At School I thought there was nothing worse than PE lessons, teachers shouting at you, peers who would rather mess around than take part and judgement of everything; body image, clothing, ability (good or bad) and whether you were picked first or last. At every opportunity I would do anything else other than take part in the weekly PE lessons. However one session we did trampolining and despite the fact I didn’t love it at School I joined a club at my local leisure centre.
It was here that my love of sport began. Michelle my coach, and probably coaching inspiration to this day was the most welcoming person I had ever met in sport. Instead of driving her own agenda and bettering herself as a coach and showing off what she could do, she listened to what I wanted, helped me get better at the sport and introduced me to coaching others. It is this participant-centred approach that I have kept in my coaching to this day. Too often young people are driven towards achievement but I always make sure the young people I coach are at the centre of all sessions. We have a young leader’s academy where opinions are heard, the young people set targets and those who want to compete do, those who want to learn the hardest skill they can do and those that want to socialise with friends and do some exercise do, but they do it all together.
I loved how Michelle empowered me, at 16 she helped me coach those who were younger than me, and teaching me the importance of coaching skills and making me feel part of the coaching team. All of my coaches are now also home grown, they’ve come through the club and some are as young as 12 helping out those younger than them. One of the main things I have learnt through coaching is around empowering others, if they can take ownership of something they are more likely to commit, several young people have been in my session for more than 10 years now and it’s great to see them develop from children into young people and coaches.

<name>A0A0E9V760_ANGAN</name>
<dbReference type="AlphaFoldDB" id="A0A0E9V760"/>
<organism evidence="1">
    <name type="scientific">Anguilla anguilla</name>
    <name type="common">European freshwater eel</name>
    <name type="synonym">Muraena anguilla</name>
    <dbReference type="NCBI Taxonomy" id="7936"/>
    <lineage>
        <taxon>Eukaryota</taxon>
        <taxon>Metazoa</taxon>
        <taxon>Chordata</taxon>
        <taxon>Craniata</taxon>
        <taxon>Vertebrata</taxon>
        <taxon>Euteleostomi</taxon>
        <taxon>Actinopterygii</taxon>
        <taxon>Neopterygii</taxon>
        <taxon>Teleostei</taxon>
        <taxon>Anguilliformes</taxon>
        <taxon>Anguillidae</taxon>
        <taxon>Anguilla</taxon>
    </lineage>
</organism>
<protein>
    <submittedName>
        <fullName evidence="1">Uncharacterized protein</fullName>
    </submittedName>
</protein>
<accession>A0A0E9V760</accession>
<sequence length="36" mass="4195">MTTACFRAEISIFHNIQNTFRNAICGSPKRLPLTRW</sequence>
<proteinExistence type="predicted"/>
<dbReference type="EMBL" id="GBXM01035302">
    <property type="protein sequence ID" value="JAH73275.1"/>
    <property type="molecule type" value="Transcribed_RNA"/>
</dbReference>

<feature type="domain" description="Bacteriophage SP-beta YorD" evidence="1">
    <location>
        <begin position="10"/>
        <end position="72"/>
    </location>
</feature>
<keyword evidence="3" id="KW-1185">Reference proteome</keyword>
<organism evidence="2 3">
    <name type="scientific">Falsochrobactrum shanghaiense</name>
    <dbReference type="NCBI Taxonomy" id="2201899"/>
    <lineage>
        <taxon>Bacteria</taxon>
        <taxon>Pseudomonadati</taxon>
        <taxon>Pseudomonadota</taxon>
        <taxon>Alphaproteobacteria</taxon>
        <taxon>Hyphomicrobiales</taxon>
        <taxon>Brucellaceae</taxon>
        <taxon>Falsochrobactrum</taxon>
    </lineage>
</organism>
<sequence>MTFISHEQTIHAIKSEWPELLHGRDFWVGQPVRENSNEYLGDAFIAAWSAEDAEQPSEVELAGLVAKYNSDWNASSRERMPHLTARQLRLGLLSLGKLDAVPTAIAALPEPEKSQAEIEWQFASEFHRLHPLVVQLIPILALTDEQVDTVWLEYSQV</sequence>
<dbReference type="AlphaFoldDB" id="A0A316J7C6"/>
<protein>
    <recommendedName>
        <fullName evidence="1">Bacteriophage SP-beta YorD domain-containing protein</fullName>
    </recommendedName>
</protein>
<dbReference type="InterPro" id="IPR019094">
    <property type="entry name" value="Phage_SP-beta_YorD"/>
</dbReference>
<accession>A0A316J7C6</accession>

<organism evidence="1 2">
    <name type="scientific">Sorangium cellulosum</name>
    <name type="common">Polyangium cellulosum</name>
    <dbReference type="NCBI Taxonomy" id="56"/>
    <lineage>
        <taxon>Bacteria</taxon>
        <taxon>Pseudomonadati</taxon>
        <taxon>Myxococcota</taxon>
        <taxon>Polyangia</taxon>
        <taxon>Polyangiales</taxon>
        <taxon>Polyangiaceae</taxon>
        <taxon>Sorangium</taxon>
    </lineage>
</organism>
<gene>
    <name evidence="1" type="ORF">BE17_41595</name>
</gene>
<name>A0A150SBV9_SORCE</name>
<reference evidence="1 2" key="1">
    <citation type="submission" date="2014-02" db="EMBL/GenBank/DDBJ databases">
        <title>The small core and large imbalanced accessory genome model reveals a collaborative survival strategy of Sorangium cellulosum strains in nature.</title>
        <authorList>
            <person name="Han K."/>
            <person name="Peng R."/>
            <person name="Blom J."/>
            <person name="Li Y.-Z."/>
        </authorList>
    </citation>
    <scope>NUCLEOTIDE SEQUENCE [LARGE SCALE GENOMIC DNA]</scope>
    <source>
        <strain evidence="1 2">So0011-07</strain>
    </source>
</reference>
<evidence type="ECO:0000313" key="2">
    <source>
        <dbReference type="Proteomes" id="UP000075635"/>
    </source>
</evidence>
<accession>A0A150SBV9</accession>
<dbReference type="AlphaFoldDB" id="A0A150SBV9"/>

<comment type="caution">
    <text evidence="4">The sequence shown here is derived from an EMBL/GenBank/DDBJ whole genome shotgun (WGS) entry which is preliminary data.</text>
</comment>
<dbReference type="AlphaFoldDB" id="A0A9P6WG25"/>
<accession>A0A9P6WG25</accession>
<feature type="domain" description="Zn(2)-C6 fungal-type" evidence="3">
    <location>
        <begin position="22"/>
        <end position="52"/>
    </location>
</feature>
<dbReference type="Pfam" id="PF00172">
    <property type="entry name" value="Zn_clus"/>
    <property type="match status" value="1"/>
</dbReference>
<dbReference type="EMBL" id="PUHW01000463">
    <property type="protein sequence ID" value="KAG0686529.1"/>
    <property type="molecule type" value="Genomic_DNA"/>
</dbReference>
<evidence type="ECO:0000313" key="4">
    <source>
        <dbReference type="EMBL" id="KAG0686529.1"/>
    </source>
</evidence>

British Gymnastics have a really great proficiency award resource for beginners through to more advanced gymnasts and Michelle showed me how to be organised in recording the children’s development and showing them where they are up to. Now I allow children as young as 6 to hold onto their progress cards and pick their next skill. It helps motivate them and gives them a sense of achievement as they get skills ticked off.
After moving to University I was almost put off again by sport as one coach I had was always very negative about moves completed and pointed out the bad in everything before telling you, you had done anything right. I always check myself as a coach now, to make sure that the children (no matter how bad the move) are recognised for their effort first. I think this keeps them coming and positivity shows within the group as well “That was a really good try, I think you just need to point your toes.” said one six year old to another, modelling the style of coaching they see me do as I have seen Michelle and my second coach at Uni do too.
I have learned loads as a performer from my coaches, as a coach from other coaches and as a coach from my gymnasts. I think any coach that thinks they know everything probably knows less than they think. I love stepping into the gym and learning from the kids, they sometimes see things in ways we as adults would never think of. Hilbre and Gill have been two amazing role models to me, they have supported me as a coach, recognised the talent I have and have supported me in becoming a level 3 coach and Tutor and Assessor for British Gymnastics. This is amazing for me as I now get to share all that I have learned with other coaches and support them in the start of their coaching journeys.
As a preschool and trampolining coach it is always important to engage the young people, if they feel listened to and valued then you will get the best out of them. It worked for me, where some coaches almost lost me, a great coach picked me up and now I am so proud of all I and others I work with have achieved as coaches. I wouldn’t trade the experiences I have had both good and bad for anything in the world. I have developed themed trampolining sessions for younger children and am always looking for ways to make sessions more and more engaging and would encourage anyone who has though of coaching to have a go, find the right mentor and anything is possible.
Case study supplied by GreaterSport